2. ____ ___ in response to these reflexes counteracts the ____ effect of the nitrodilator.

1. SNS as well as the Renin-angiotensin system

2. Volume retention; unloading


Tissue metabolic mechanisms of tolerance:

1. Where does tolerance develop? What does this suggest?

2. Current research indicates a role for ___ in the development of tolerance

3. Sustained exposure to NO results in excessive production of what? This production then does that?

1. In isolated arteries suggesting that tolerance originates at the cellular level

2. ROS 

3. ROS; Radicals inactivate NO, convert NO Synthase to a superoxide ion producing enzyme, and stimulate other superoxide enzymes


Other side effects of nitrodilators? (extensions of their normal physiological effects) Why?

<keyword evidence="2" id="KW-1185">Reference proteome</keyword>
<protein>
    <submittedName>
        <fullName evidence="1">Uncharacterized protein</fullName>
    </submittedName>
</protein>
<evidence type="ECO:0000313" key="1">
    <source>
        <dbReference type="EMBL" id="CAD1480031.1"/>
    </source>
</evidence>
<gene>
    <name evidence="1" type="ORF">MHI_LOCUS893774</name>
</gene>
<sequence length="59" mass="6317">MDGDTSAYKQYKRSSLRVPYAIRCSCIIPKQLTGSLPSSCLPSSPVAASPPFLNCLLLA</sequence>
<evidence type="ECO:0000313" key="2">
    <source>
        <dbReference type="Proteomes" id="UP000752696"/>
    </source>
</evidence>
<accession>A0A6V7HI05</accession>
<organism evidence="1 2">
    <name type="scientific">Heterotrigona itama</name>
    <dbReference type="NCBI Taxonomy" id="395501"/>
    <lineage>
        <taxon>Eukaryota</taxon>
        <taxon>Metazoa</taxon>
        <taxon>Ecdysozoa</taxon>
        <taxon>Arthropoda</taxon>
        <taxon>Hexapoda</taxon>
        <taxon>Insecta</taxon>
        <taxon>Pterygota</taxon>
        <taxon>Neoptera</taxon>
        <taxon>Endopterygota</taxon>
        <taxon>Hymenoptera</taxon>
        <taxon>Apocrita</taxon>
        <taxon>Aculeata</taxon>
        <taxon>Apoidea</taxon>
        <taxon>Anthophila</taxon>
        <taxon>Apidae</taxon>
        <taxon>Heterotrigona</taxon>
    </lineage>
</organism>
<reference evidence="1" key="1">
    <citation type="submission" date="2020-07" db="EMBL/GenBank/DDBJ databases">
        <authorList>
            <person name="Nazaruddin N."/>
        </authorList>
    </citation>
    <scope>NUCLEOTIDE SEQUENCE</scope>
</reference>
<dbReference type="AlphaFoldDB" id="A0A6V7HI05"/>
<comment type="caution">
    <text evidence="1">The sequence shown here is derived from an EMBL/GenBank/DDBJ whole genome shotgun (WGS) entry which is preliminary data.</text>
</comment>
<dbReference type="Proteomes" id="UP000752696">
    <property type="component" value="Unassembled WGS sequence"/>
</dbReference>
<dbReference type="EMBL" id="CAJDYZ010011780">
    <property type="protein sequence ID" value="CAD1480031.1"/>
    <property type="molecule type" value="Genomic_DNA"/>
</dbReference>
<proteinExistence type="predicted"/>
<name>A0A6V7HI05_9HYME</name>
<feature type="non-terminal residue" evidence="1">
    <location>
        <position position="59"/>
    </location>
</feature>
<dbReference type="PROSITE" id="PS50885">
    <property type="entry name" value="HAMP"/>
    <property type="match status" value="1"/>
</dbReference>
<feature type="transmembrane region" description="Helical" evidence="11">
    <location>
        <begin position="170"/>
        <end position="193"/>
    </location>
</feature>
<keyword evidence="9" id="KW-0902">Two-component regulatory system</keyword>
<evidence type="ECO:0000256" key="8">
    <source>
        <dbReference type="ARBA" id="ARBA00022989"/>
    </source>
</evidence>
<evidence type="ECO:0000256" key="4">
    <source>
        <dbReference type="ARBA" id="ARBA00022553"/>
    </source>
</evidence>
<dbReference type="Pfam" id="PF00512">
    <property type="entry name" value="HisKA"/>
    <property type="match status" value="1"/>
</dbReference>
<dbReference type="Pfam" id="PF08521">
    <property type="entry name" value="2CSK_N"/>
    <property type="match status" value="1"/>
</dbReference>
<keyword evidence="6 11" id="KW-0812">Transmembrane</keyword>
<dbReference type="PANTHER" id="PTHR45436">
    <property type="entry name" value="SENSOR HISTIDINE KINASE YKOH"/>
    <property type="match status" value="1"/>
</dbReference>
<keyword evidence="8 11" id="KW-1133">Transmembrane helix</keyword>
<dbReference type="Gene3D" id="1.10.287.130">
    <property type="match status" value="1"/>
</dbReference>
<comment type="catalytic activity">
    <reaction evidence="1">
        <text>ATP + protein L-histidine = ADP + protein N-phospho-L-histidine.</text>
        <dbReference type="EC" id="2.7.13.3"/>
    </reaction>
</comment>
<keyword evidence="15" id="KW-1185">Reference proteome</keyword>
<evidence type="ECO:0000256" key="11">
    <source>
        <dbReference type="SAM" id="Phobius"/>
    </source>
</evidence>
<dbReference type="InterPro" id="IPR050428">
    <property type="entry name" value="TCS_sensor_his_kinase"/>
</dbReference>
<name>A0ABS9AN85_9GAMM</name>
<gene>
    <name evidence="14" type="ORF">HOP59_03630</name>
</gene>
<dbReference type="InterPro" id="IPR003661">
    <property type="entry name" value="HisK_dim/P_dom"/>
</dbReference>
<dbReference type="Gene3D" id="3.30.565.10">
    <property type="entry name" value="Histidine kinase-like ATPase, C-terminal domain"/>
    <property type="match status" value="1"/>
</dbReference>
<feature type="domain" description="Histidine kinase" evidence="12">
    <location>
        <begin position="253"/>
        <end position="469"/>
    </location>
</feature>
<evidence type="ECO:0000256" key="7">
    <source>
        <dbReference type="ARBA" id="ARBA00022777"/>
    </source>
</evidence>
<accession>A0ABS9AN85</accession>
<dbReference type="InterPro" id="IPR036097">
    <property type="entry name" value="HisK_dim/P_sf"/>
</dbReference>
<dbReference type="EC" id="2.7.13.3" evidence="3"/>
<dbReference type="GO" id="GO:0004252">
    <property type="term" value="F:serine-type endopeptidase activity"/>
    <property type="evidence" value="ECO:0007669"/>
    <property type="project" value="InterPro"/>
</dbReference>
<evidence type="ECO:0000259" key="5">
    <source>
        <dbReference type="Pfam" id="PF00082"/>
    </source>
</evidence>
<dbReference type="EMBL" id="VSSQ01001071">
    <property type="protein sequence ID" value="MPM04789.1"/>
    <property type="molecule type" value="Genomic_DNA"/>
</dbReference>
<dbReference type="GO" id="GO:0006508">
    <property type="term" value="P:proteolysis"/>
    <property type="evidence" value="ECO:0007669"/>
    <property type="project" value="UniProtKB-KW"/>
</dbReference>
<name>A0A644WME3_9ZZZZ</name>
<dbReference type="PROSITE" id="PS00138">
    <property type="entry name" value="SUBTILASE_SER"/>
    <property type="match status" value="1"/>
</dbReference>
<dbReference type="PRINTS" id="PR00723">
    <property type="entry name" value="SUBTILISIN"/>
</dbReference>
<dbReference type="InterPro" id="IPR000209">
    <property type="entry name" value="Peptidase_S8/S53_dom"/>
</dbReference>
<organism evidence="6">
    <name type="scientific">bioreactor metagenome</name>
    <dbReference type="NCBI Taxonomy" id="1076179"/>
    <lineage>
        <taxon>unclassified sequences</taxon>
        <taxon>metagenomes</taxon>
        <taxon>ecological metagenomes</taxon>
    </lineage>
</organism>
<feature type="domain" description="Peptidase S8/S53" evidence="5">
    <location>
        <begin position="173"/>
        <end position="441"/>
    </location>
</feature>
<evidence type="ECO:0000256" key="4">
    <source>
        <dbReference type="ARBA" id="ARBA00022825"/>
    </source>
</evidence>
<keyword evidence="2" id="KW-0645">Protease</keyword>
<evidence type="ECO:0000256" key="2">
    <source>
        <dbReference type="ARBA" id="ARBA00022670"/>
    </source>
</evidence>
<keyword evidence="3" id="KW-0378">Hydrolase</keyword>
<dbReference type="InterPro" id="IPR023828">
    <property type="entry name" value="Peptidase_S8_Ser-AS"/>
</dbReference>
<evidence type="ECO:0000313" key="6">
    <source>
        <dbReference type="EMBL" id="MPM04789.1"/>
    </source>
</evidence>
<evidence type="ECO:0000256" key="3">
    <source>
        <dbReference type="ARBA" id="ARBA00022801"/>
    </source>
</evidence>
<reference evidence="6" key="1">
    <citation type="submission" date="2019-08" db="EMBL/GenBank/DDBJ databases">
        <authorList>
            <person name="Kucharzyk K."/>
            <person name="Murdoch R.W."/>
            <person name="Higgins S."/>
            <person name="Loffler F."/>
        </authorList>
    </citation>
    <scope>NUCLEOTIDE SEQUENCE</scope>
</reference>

Postural hypotension (from preferred venodilation)

Syncope (from too severe of a decrease in arterial pressure)

Headache (from cerebral arterial vasodilation)


What in conjunction with nitrodilators can result in severe hypotension and exacerbation of angina?

What is this used as treatment for?

PDE5 inhibitors

Erectile dysfunction


Factors associated with ED parallel those of ___ ___ __. What are these factors?

coronary artery disease; hypertension, diabetes, and hypercholesterolemia


3 PDE5 inhibitors used for the treatment of ED?

Sildenafil (short), Vardenafil (short), and Tadafil (long)


PDE5 inhibitors mechanism of action:

What specific PDE do PDE5 inhibitors inhibit?

Consequently what is increased? This is stimulated by?

They inhibit the cyclic GMP-specific PDE5 family of phosphodiesterases